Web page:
For this reason, it is decided to investigate the compression performance of the JPEG under variable sub-block sizes. The compression ratio for a fixed image quality (MSE – Mean Squared Error) and for 2x2, 4x4, 8x8 and 16x16 sub-block size is computed and the results are displayed in the following Fig.6. These results testify that the 8x8 sub-block size is the optimum choice regarding the compression ratio and the image quality, an observation which deals with the JPEG standard.

## 5. Conclusion

A novel methodology that ensures the computation of 2-D DCT coefficients in gray-scale images as well as in binary ones, with high computation rates, was presented in the previous sections. Through a new image representation scheme, called ISR (Image Slice Representation) the 2-D DCT coefficients can be computed in significantly reduced time, with the same accuracy.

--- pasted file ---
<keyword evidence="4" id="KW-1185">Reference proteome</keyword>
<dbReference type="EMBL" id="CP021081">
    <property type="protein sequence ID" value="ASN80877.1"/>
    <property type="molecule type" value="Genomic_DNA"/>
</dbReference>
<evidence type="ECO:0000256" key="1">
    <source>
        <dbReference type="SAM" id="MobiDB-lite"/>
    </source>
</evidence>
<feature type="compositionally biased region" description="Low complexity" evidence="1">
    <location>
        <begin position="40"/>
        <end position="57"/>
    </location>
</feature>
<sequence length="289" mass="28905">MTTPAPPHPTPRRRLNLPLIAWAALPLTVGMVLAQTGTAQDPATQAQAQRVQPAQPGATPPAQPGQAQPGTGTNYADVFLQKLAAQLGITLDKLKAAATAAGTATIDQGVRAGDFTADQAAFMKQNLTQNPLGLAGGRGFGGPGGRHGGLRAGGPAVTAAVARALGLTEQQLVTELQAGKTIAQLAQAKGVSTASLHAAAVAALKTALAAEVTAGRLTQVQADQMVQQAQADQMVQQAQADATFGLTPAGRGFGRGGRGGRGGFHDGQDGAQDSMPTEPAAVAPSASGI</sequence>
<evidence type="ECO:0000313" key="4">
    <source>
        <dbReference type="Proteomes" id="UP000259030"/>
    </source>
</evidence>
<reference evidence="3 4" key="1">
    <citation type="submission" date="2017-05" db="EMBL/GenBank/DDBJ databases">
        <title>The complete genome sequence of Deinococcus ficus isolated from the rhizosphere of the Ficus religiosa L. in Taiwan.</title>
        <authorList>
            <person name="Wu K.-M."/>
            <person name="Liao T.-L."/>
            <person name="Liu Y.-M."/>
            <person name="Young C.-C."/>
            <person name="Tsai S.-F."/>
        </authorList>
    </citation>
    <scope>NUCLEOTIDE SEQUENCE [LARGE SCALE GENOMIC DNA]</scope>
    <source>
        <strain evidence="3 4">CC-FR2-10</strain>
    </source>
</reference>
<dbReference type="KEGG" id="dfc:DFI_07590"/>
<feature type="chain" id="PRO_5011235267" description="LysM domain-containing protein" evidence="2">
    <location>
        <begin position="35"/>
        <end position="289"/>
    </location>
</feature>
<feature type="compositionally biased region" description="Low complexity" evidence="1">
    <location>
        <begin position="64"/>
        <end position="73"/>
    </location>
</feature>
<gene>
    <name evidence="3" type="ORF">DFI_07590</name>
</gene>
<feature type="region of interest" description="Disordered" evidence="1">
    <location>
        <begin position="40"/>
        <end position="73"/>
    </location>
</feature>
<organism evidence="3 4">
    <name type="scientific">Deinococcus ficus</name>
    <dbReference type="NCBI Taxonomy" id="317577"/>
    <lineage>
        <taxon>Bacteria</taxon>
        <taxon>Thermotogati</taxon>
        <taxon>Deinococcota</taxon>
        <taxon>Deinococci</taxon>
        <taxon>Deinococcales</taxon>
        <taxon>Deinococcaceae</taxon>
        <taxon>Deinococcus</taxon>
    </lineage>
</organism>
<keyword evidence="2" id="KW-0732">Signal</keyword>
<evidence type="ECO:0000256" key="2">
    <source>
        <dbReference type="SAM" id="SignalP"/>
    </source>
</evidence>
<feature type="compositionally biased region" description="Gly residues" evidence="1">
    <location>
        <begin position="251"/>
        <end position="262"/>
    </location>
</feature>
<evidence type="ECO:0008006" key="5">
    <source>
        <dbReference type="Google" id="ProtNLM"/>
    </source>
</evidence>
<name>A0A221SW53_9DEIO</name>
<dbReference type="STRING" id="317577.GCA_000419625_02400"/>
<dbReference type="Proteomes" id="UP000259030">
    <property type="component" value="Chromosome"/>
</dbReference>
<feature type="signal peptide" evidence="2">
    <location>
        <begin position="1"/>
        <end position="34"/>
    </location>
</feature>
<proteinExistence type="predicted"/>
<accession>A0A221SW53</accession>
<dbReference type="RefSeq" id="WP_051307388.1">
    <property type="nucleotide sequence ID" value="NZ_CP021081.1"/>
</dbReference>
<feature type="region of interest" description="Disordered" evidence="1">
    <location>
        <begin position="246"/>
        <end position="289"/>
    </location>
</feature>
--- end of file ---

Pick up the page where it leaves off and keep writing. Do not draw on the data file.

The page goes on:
Appropriate experiments prove that the new algorithm totally outperforms the conventional method, in the case the algorithm applied on the entire image area for any image type, while in its blocked version the advantages were obvious for sub-block sizes greater than 8x8.

The experimental results are very promising and in conjunction to the capability of the methodology to collaborate with any of the existent fast algorithms, it can be a good choice for real-time and time demanding applications.